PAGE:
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Debt, Democracy, Dignity
The results of the Greek elections have garnered Greece more attention than any time since the onset of the euro crisis: the stakes so high, the drama gripping, and the characters fascinating. Two weeks into the new government, it feels like we are still going through a campaign (makes you wonder if Greece should adopt the longer transition periods that we have here in the U.S.) Dire predictions and optimistic scenarios seem equally half-baked, neither specific government proposals nor troika counterproposals have been presented. What we do know: the austerity only policies imposed on Greece have not worked. Consider these statistics (out of January 20, 2015 online edition of The Wall Street Journal – not exactly one of Greece’s biggest fans):
- 25%: the amount the Greek economy has shrunk since its peak in mid-2008.
- 25.8%: the percentage of Greeks who remain unemployed (1.2 million people).
- 23.1%: the percentage of Greeks living at risk of poverty in 2013.
- 83.9%: the percentage the Greek stock market has fallen since 2008.
- 70 billion: how much has been taken out of Greek banks over the past five years.
- 9 times: How much more self-employed professionals had to pay in 2014 in types of taxes, according to the Parliamentary Budget Office.
- 7 times: How much more in tax Greek employees and pensioners had to pay in 2014 compared with 2009, according to the Parliamentary Budget Office.
- 23%: Percentage Greeks pay as value-added tax on most goods. The average VAT paid in the eurozone is 21.5%, and in the European Union 20.5%, according to the Parliamentary Budget Office.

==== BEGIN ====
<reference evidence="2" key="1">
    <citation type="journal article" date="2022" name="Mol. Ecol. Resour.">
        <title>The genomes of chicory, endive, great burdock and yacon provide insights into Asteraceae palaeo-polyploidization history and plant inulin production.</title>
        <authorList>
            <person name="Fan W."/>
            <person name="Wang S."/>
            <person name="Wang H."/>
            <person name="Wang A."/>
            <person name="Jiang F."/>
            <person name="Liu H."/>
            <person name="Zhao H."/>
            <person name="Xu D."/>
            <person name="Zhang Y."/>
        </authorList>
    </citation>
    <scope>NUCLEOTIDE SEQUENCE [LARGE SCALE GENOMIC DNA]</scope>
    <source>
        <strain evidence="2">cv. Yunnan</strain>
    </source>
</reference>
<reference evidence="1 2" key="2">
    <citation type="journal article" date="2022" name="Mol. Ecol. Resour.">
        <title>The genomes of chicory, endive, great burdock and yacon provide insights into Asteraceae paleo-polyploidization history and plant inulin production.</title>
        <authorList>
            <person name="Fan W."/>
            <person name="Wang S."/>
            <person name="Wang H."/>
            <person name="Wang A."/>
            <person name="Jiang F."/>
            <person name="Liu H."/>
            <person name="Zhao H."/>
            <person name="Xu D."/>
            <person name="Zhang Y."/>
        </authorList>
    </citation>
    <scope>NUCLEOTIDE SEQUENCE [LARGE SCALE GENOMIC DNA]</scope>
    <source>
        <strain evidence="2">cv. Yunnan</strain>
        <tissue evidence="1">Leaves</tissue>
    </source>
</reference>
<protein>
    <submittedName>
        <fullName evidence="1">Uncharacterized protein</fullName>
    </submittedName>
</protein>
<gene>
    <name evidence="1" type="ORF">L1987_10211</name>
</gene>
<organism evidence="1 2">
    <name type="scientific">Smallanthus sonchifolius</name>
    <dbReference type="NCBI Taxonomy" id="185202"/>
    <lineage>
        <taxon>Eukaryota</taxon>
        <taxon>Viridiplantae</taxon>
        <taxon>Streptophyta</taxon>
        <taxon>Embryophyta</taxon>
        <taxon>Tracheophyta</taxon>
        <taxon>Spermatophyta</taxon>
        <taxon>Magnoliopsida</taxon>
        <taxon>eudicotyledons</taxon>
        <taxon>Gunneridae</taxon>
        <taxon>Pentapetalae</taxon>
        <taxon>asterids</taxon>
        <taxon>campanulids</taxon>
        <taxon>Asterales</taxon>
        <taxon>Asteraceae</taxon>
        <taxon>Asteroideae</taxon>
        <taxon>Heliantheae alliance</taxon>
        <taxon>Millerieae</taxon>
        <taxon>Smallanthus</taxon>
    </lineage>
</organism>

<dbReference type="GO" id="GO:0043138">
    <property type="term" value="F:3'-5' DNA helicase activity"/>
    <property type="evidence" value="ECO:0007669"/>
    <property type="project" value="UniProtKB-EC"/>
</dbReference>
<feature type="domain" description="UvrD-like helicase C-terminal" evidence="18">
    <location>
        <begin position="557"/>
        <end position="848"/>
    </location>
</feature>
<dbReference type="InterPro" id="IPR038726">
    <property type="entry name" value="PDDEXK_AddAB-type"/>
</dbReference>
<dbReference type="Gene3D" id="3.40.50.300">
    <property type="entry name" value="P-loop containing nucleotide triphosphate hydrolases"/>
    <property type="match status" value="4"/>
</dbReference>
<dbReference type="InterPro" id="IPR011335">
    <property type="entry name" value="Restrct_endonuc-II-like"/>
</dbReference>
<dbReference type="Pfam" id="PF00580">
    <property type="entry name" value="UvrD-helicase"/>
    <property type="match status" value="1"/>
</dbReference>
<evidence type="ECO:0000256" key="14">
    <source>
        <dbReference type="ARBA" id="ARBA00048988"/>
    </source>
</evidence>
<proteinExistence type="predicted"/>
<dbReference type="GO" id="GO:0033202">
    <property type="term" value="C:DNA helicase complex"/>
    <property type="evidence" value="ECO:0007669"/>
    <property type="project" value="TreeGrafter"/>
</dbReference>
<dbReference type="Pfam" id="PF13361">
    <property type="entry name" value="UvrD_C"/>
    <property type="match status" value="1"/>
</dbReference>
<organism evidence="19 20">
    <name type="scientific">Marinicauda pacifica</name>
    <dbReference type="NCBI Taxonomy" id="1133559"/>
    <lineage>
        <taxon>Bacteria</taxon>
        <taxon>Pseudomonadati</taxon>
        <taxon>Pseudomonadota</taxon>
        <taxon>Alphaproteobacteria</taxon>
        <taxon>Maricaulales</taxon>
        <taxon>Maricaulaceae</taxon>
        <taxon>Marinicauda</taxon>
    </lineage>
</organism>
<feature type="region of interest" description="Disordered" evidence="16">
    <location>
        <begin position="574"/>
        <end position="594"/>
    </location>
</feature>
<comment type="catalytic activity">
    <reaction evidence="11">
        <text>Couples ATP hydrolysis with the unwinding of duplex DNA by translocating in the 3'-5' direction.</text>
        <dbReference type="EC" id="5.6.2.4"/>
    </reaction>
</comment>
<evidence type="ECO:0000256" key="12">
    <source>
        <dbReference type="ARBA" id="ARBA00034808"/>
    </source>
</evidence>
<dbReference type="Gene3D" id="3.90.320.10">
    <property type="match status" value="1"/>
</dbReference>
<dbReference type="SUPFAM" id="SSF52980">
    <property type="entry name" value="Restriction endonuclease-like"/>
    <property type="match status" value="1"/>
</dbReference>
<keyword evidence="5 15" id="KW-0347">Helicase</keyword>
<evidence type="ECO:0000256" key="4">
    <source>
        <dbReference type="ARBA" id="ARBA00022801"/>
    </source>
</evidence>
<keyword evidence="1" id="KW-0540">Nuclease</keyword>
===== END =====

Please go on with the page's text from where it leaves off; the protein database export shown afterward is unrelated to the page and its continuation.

This was not what the Greek people were promised when the “reform” package was presented to/imposed upon them. The shrinking of the economy was more drastic than promised, unemployment soared way past the predicted cap, and the country suffered economic losses never experienced during peace time.
This wouldn’t be the first time policies missed their targets or backfired. The failure of these austerity policies have been exacerbated by the way they came about. The handling of the euro crisis has represented a failure of European democracy, one that threatens to unravel not only the euro, but the entire European project.
Having unelected troika inspectors visit Athens and play overlord on Greek budgets, hearing leaders of other countries issue definitive pronouncements on Greece, not having the ability to hold those most responsible for Greece’s economic future – the heads of the EU, the ECB or the IMF – accountable at the ballot box all brought the Greek electorate to a tipping point. According to the EU’s website, the union is meant to promote “human dignity” and is “focused on making its governing institutions more transparent and democratic.” Yet the people of Greece – themselves citizens of the EU – felt in 2015 that they have been left without democracy or dignity, just debt.
As the debate continues over reforms, restructuring debt, and collecting taxes, neither Greece nor Europe should neglect the democratic deficit that has exacerbated the euro crisis. SYRIZA must start with presenting detailed proposals not only to its partners in Europe, but to the people of Greece. A pivot away from the politics of austerity is in order, but the Greek people are owed clarity in terms of what further sacrifices they must make and to what end. At the same time, the “leadership” of the EU (most notably Germany) must realize that the citizens of Greece, of Spain, of Cyprus, Ireland, etc, are their fellow citizens. This doesn’t give them a free pass on their own bad policies, but it should give them a pass on being treated with disdain and as guinea pigs. The EU has reached a moment of truth: its members will stand together, or the union will fall apart.